The self-absorbed writer, actress and Obama Left icon Lena Dunham, along with her publisher Random House, have admitted the falsity of a kinda-sorta “rape” accusation she irresponsibly made against a man identified as “Barry” in her bestselling memoir, Not That Kind of Girl: A Young Woman Tells You What She’s “Learned.”
I have no interest in Ms. Dunham and haven’t read her book, although I was fascinated by Kevin D. Williamson’s piece about it in National Review. What her celebrity says about the culture is far more interesting to me than whatever she thinks she has learned about life at the ripe old age of 28, and after a privileged and — to put it mildly — eccentric existence.
My general apathy extended to her highly qualified claim that she was raped while a 19-year-old undergrad at Oberlin College. Of course rape is extremely serious business … when it really happens. The rapist should be prosecuted and do serious jail time — something I say not just as a member of civilized society but also as a former prosecutor who dealt closely with violent crime victims and the lasting trauma they suffer.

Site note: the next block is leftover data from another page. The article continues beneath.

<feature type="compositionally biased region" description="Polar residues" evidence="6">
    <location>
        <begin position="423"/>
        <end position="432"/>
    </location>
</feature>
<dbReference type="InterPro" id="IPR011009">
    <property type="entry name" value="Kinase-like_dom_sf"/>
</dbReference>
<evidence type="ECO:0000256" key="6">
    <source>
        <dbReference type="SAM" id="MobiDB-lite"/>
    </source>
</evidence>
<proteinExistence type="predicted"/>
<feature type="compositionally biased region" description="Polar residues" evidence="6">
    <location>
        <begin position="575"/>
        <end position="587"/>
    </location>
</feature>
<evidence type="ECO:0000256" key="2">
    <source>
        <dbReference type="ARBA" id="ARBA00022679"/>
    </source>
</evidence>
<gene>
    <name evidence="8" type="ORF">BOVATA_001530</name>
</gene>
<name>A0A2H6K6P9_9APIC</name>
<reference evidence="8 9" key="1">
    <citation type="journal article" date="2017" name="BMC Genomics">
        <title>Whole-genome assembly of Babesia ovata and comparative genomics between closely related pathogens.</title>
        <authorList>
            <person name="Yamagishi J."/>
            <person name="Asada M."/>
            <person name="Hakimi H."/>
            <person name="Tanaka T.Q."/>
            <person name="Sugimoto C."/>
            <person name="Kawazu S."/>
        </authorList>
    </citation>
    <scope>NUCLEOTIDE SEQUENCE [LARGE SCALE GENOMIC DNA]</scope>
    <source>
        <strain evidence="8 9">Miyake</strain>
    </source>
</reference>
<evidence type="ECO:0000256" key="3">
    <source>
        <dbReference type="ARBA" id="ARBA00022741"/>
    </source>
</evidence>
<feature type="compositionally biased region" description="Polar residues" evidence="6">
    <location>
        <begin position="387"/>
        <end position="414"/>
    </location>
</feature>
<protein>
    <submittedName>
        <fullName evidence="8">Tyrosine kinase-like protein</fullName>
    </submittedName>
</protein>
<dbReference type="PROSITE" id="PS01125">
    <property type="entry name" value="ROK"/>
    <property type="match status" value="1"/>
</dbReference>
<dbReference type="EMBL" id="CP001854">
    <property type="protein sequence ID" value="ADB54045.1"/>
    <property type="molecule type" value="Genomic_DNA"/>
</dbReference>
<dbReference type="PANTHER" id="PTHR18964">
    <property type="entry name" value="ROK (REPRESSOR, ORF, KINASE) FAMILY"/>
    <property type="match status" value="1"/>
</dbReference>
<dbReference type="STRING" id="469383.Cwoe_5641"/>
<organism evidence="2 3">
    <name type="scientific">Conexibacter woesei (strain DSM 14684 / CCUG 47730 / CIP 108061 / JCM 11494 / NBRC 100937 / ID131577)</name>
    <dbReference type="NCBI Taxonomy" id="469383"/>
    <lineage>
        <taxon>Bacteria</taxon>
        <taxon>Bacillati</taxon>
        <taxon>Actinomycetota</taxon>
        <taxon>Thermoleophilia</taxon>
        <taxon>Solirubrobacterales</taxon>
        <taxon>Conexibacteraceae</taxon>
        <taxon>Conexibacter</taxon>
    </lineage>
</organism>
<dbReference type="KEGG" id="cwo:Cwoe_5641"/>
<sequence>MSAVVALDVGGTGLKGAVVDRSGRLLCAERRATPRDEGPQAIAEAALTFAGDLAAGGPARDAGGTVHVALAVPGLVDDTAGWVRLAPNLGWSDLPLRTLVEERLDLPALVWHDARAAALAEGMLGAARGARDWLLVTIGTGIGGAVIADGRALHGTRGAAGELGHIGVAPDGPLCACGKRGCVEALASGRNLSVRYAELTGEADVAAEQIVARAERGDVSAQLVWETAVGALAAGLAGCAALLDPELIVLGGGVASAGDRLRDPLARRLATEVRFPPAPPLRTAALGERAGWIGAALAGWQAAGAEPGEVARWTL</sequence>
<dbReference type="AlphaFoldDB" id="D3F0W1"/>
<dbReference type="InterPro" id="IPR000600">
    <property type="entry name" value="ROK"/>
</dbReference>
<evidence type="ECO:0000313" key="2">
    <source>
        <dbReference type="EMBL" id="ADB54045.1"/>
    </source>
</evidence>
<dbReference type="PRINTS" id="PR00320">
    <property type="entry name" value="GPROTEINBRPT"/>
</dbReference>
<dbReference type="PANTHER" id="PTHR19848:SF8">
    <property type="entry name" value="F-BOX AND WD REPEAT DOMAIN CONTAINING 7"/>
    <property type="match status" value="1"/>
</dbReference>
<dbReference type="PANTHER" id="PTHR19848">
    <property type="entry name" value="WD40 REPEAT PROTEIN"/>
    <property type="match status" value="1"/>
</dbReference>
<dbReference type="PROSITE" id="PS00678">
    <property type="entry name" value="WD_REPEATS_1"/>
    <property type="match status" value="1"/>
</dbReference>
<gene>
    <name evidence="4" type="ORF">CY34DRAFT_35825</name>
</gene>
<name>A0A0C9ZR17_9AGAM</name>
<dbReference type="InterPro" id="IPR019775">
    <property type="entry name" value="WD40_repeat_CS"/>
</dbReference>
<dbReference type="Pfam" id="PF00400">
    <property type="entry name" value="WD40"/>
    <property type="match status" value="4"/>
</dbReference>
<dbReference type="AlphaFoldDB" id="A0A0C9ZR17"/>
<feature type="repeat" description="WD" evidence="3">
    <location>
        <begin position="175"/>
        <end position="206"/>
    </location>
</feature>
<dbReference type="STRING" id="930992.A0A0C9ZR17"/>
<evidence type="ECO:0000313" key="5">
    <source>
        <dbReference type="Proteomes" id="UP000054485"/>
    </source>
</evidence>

Still, like many parents, I’ve closely followed the slide of American universities into bazaars of regulated licentiousness (the work Heather Mac Donald has done on the subject is especially important — see, e.g., her recent feature essay in the Weekly Standard). It is thus difficult to take all rape claims in that setting at face value.
That is not to say rape does not happen on campus. But a certain skepticism about rape reports is inevitable once there is no longer a common understanding of what the word means. Much of what is portrayed as “rape” — indeed, as a campus “epidemic of rape” — turns out not to be sexual assault at all. It is consensual sex about which at least one of the participants post facto regrets. Shrieks that equate such relations with rape are the sounds of reality colliding with Sixties-sculpted fictions: that traditional sex roles are mere social constructs, that when non-intimates copulate there should be no more complication or consequence than there is when they shake hands, etc.
Ms. Dunham’s account of being “raped” is a good example. “Barry” is depicted as “our campus’s resident conservative.” The depiction has arguably created legal exposure for Ms. Dunham because there really was a Barry during her time at Oberlin, and he really was openly and notoriously conservative at the small, heavily Left-leaning school. This Barry, who is easily identifiable, denies ever having met or having any kind of personal relationship with Dunham, let alone having been intimate with her, much less sexually assaulting her.